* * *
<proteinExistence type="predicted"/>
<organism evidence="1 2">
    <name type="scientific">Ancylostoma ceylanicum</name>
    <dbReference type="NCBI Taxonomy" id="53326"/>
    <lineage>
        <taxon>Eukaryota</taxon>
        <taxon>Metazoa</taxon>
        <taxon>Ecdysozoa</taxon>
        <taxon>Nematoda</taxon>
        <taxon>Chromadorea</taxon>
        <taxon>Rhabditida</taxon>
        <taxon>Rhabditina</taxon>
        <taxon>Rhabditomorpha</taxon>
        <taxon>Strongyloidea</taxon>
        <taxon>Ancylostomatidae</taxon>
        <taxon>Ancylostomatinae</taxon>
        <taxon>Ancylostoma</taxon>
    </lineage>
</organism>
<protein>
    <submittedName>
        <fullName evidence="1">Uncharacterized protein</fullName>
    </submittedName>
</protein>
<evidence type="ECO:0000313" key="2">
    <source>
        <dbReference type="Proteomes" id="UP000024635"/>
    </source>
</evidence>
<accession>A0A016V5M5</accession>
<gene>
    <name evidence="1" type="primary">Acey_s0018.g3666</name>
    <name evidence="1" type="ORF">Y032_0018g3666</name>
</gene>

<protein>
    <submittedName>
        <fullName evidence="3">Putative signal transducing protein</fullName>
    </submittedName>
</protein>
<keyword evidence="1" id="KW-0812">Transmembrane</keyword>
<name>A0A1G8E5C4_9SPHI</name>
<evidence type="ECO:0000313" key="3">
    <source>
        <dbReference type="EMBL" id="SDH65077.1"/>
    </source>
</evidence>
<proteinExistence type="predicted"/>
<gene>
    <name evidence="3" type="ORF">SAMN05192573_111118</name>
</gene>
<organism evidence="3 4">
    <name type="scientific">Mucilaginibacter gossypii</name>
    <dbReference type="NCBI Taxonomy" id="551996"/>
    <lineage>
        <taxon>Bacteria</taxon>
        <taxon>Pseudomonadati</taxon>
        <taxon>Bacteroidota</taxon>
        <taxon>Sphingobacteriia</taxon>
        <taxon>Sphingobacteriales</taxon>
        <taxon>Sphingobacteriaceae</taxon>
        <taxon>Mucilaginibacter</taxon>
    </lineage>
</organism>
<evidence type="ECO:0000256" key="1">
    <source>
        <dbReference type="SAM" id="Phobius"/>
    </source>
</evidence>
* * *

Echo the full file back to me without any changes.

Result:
<proteinExistence type="predicted"/>
<organism evidence="1 2">
    <name type="scientific">Ancylostoma ceylanicum</name>
    <dbReference type="NCBI Taxonomy" id="53326"/>
    <lineage>
        <taxon>Eukaryota</taxon>
        <taxon>Metazoa</taxon>
        <taxon>Ecdysozoa</taxon>
        <taxon>Nematoda</taxon>
        <taxon>Chromadorea</taxon>
        <taxon>Rhabditida</taxon>
        <taxon>Rhabditina</taxon>
        <taxon>Rhabditomorpha</taxon>
        <taxon>Strongyloidea</taxon>
        <taxon>Ancylostomatidae</taxon>
        <taxon>Ancylostomatinae</taxon>
        <taxon>Ancylostoma</taxon>
    </lineage>
</organism>
<protein>
    <submittedName>
        <fullName evidence="1">Uncharacterized protein</fullName>
    </submittedName>
</protein>
<evidence type="ECO:0000313" key="2">
    <source>
        <dbReference type="Proteomes" id="UP000024635"/>
    </source>
</evidence>
<accession>A0A016V5M5</accession>
<gene>
    <name evidence="1" type="primary">Acey_s0018.g3666</name>
    <name evidence="1" type="ORF">Y032_0018g3666</name>
</gene>

<protein>
    <submittedName>
        <fullName evidence="3">Putative signal transducing protein</fullName>
    </submittedName>
</protein>
<keyword evidence="1" id="KW-0812">Transmembrane</keyword>
<name>A0A1G8E5C4_9SPHI</name>
<evidence type="ECO:0000313" key="3">
    <source>
        <dbReference type="EMBL" id="SDH65077.1"/>
    </source>
</evidence>
<proteinExistence type="predicted"/>
<gene>
    <name evidence="3" type="ORF">SAMN05192573_111118</name>
</gene>
<organism evidence="3 4">
    <name type="scientific">Mucilaginibacter gossypii</name>
    <dbReference type="NCBI Taxonomy" id="551996"/>
    <lineage>
        <taxon>Bacteria</taxon>
        <taxon>Pseudomonadati</taxon>
        <taxon>Bacteroidota</taxon>
        <taxon>Sphingobacteriia</taxon>
        <taxon>Sphingobacteriales</taxon>
        <taxon>Sphingobacteriaceae</taxon>
        <taxon>Mucilaginibacter</taxon>
    </lineage>
</organism>
<evidence type="ECO:0000256" key="1">
    <source>
        <dbReference type="SAM" id="Phobius"/>
    </source>
</evidence>